8. Punisher: War Zone:  Vigilante Frank Castle goes up against a mobster named Jigsaw (Dominic "McNulty" West), so called because his face is a patchwork of scars and skin grafts thanks to Castle tossing him into a recycling machine.  Features some of the hammiest acting I've ever seen, primarily from Jigsaw and his brother Looney Bin Jim (played by Doug Hutchinson, once most famous for his work in The X-Files and The Green Mile but now more famous for marrying a 16-year-old) but Frank Castle is a fucking boss and there are a few good action sequences, like the one where he hangs upside down from a chandelier and proceeds to decimate a dinner party.


1. "Beat the Clock" (remix) by Sparks

2. "All You Ever Think About Is Sex" by Sparks

3. "Amateur Hour" by Sparks

Friday, May 17, 2013

the last 10 movies I didn't finish watching, pt. 3

This feature was popular the last two times I did it, so here it is again.  As the title states, this is a list of the last 10 movies I didn't finish watching (according to my Netflix account history) and why they didn't cut the mustard.

Disclaimer:  Just because a movie shows up on here doesn't necessarily mean it's a bad movie.  I always try to give a movie at least 20-30 minutes to hook me, but my attention span has gotten grievously short as I've gotten older, so some of these may have gotten shorter shrift than usual.  If there's a movie you see on here that you enjoyed and think I gave up on too quickly, please feel free to argue a case for it.

1. Alex Cross:  In this movie based on James Patterson's popular character, Alex Cross (Tyler Perry, thankfully skipping the Madea fatsuit that made him famous) tries to track down a scarily gaunt serial killer played by Matthew "Jack from Lost" Fox.

Here's something you need to know about G:  he is a notorious completionist, and something has to be MAJORLY shitty for him to give up on it.  About 30 minutes in, we mutually agreed to eject the DVD and watch Game of Thrones instead, which is a solid life choice for pretty much any situation but especially when Alex Cross is your other option.  It was like somebody ran the script through software that added a cliche every two minutes.  (At one point, G said "Now it's personal!" in a booming voice and oh we did laugh and laugh.)  And although Matthew Fox turns in a decently creepy performance, everybody else sucked.

2. Norman:  A perfectly healthy teenage boy tells everybody that he has terminal cancer.  Why?  Because it's an indie movie that wants to be deep and edgy and merely succeeds in making you hate the everloving shit out of everybody in it.

3. L!fe Happens:  A woman (Krysten Ritter) instantly hits it off with a hunky dude, but she conveniently forgets to mention that she has a baby.  Oopsie!  Annoying characters + bad decisions + the !ncred!bly !rr!tat!ng decision to use an exclamation point instead of an "I" in the title = back to Netflix you go.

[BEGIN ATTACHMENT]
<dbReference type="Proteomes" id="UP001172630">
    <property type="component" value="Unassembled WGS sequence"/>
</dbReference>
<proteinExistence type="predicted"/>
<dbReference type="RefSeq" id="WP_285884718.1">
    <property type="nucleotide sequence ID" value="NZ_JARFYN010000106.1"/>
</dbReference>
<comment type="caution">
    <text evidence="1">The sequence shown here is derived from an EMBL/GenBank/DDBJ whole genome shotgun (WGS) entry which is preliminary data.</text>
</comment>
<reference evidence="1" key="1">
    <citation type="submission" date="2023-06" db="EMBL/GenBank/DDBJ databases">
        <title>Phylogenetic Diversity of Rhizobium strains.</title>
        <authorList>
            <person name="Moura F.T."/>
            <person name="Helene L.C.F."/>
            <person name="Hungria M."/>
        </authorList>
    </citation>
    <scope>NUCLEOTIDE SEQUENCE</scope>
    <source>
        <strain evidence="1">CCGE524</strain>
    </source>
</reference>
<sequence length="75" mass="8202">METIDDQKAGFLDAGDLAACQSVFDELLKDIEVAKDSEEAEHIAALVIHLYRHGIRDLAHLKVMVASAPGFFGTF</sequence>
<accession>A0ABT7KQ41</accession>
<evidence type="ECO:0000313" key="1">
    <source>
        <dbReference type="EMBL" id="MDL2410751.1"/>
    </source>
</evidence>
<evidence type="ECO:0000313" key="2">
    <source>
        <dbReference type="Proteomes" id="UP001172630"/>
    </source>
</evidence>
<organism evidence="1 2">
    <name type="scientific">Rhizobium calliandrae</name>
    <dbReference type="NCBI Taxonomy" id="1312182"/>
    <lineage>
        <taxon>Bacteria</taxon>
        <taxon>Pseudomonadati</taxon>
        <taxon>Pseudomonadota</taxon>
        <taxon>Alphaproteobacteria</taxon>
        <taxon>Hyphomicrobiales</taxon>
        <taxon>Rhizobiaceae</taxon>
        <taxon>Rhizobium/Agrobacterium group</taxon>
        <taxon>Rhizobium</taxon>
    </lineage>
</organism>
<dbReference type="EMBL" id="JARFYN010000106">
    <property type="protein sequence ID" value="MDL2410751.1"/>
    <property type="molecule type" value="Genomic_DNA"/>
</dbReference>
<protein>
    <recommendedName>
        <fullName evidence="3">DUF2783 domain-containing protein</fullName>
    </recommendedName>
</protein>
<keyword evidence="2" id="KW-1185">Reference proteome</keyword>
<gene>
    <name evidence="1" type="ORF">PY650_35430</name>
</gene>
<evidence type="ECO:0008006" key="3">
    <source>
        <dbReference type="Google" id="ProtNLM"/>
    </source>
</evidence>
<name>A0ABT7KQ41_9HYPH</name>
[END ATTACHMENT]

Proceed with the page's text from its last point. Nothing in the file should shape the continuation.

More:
4. The Bay:  A parasite infects a seaside town during its 4th of July celebration.  Oh noes!  I stopped watching this due to lots of shaky cam (which usually leads to me barfing) and craptacular performances.  The parasite, which looks like a giant mutated albino pillbug, is pretty nasty looking, though.

5. Cosmopolis:  Robert Pattinson plays a Wall Street gazillionaire who gets stuck in traffic during Occupy Wall Street protests.  At one point he receives a prostate exam in his limo, which would be preferable to watching this movie from beginning to end.

6. LolliLove:  In this mockumentary starring Jenna Fischer and then-husband James Gunn (director of the awesomely gross Slither) play a yuppie couple who decide the best way to help the homeless is to give them lollipops with inspirational wrappers.  The satire falls flatter than a slab of stale matzoh.

7. All Superheroes Must Die:  Four superheroes are stripped of their powers by a villain who forces them to undergo several challenges with deadly consequences if they fail.  Interesting premise, excruciatingly bad execution.  About the only enjoyable part was watching the dude who plays Harry on Dexter chomp through the scenery like a termite on meth.  This is another movie that even G gave up on.

8. That's What She Said:  A foul, vulgar "comedy" about unappealing women doing obnoxious things.  One of them has a yeast infection, which is appropriate because this is the cinematic equivalent.

9. The Guilt Trip:  Barbra Streisand trades Yentl for yenta in this shrill comedy that plays on all the worst stereotypes of a Jewish mother.  She accompanies her son (Seth Rogen) on a road trip; hijinks ensue.  If you've ever desperately wanted to see Barbra Streisand plow through an enormous steak, well, that's weird but here you go.  I ain't gonna say a word; I read Hannigram slash fics, for chrissakes.  (And if you didn't have to google that term, YOU CANNOT JUDGE ME OKAY.)

10. Burning Bright:  Briana "Yes My Dad Is Greg" Evigan plays a young woman whose asshole stepfather cleans out her bank account and uses it to buy a tiger.  Then a hurricane hits and traps her and her autistic little brother in the house with the tiger, who's seriously salted.  It was okay, but after the billionth shot of Briana (I can't remember her character's name) tremulously peering around a corner, I was like "okay this is getting old" and left it on in the background while I played yet another round of Tri Peaks, the mystifyingly addictive solitaire game that came preloaded on my new laptop.  I did look up again when SPOILER ALERT the tiger made a tasty meal of Asshole Stepfather, but then it was over and I was all yay.